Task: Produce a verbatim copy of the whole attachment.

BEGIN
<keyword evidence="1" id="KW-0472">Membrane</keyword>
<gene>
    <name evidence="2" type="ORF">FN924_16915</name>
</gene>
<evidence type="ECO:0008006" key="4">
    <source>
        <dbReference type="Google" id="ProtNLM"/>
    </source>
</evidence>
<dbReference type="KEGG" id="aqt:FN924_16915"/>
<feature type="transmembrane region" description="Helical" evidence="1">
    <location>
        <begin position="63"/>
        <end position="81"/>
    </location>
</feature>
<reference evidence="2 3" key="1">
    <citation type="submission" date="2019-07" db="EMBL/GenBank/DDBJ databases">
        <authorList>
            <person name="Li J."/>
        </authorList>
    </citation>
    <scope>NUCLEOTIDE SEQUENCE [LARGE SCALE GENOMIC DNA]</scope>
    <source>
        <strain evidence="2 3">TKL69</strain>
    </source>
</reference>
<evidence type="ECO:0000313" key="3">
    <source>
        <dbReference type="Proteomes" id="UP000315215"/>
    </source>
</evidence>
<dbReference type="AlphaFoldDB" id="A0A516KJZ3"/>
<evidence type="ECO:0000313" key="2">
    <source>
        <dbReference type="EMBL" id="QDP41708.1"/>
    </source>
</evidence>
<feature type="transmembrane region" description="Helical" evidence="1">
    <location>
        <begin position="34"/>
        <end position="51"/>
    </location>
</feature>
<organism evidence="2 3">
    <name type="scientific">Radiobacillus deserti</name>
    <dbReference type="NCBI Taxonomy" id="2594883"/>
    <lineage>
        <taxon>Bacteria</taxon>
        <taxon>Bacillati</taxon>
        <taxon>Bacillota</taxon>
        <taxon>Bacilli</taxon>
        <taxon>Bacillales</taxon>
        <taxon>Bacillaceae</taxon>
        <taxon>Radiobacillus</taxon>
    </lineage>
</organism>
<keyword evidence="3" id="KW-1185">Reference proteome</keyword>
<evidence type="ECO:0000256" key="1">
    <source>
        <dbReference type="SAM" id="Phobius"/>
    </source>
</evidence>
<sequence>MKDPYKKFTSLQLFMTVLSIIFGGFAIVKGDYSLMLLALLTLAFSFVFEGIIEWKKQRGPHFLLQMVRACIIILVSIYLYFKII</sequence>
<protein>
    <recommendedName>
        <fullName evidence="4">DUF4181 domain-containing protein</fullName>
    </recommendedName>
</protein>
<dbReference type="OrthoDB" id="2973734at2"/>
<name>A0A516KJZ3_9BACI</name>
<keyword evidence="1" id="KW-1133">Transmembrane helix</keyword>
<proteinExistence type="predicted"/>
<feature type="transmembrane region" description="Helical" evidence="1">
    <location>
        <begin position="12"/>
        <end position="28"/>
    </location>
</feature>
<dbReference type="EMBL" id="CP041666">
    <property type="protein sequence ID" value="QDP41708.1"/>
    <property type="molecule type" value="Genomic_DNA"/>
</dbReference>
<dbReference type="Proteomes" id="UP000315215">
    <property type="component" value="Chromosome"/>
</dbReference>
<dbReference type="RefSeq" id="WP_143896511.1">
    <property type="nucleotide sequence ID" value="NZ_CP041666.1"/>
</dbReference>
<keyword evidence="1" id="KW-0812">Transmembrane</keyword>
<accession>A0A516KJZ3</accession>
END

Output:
<keyword evidence="1" id="KW-0472">Membrane</keyword>
<gene>
    <name evidence="2" type="ORF">FN924_16915</name>
</gene>
<evidence type="ECO:0008006" key="4">
    <source>
        <dbReference type="Google" id="ProtNLM"/>
    </source>
</evidence>
<dbReference type="KEGG" id="aqt:FN924_16915"/>
<feature type="transmembrane region" description="Helical" evidence="1">
    <location>
        <begin position="63"/>
        <end position="81"/>
    </location>
</feature>
<reference evidence="2 3" key="1">
    <citation type="submission" date="2019-07" db="EMBL/GenBank/DDBJ databases">
        <authorList>
            <person name="Li J."/>
        </authorList>
    </citation>
    <scope>NUCLEOTIDE SEQUENCE [LARGE SCALE GENOMIC DNA]</scope>
    <source>
        <strain evidence="2 3">TKL69</strain>
    </source>
</reference>
<evidence type="ECO:0000313" key="3">
    <source>
        <dbReference type="Proteomes" id="UP000315215"/>
    </source>
</evidence>
<dbReference type="AlphaFoldDB" id="A0A516KJZ3"/>
<evidence type="ECO:0000313" key="2">
    <source>
        <dbReference type="EMBL" id="QDP41708.1"/>
    </source>
</evidence>
<feature type="transmembrane region" description="Helical" evidence="1">
    <location>
        <begin position="34"/>
        <end position="51"/>
    </location>
</feature>
<organism evidence="2 3">
    <name type="scientific">Radiobacillus deserti</name>
    <dbReference type="NCBI Taxonomy" id="2594883"/>
    <lineage>
        <taxon>Bacteria</taxon>
        <taxon>Bacillati</taxon>
        <taxon>Bacillota</taxon>
        <taxon>Bacilli</taxon>
        <taxon>Bacillales</taxon>
        <taxon>Bacillaceae</taxon>
        <taxon>Radiobacillus</taxon>
    </lineage>
</organism>
<keyword evidence="3" id="KW-1185">Reference proteome</keyword>
<evidence type="ECO:0000256" key="1">
    <source>
        <dbReference type="SAM" id="Phobius"/>
    </source>
</evidence>
<sequence>MKDPYKKFTSLQLFMTVLSIIFGGFAIVKGDYSLMLLALLTLAFSFVFEGIIEWKKQRGPHFLLQMVRACIIILVSIYLYFKII</sequence>
<protein>
    <recommendedName>
        <fullName evidence="4">DUF4181 domain-containing protein</fullName>
    </recommendedName>
</protein>
<dbReference type="OrthoDB" id="2973734at2"/>
<name>A0A516KJZ3_9BACI</name>
<keyword evidence="1" id="KW-1133">Transmembrane helix</keyword>
<proteinExistence type="predicted"/>
<feature type="transmembrane region" description="Helical" evidence="1">
    <location>
        <begin position="12"/>
        <end position="28"/>
    </location>
</feature>
<dbReference type="EMBL" id="CP041666">
    <property type="protein sequence ID" value="QDP41708.1"/>
    <property type="molecule type" value="Genomic_DNA"/>
</dbReference>
<dbReference type="Proteomes" id="UP000315215">
    <property type="component" value="Chromosome"/>
</dbReference>
<dbReference type="RefSeq" id="WP_143896511.1">
    <property type="nucleotide sequence ID" value="NZ_CP041666.1"/>
</dbReference>
<keyword evidence="1" id="KW-0812">Transmembrane</keyword>
<accession>A0A516KJZ3</accession>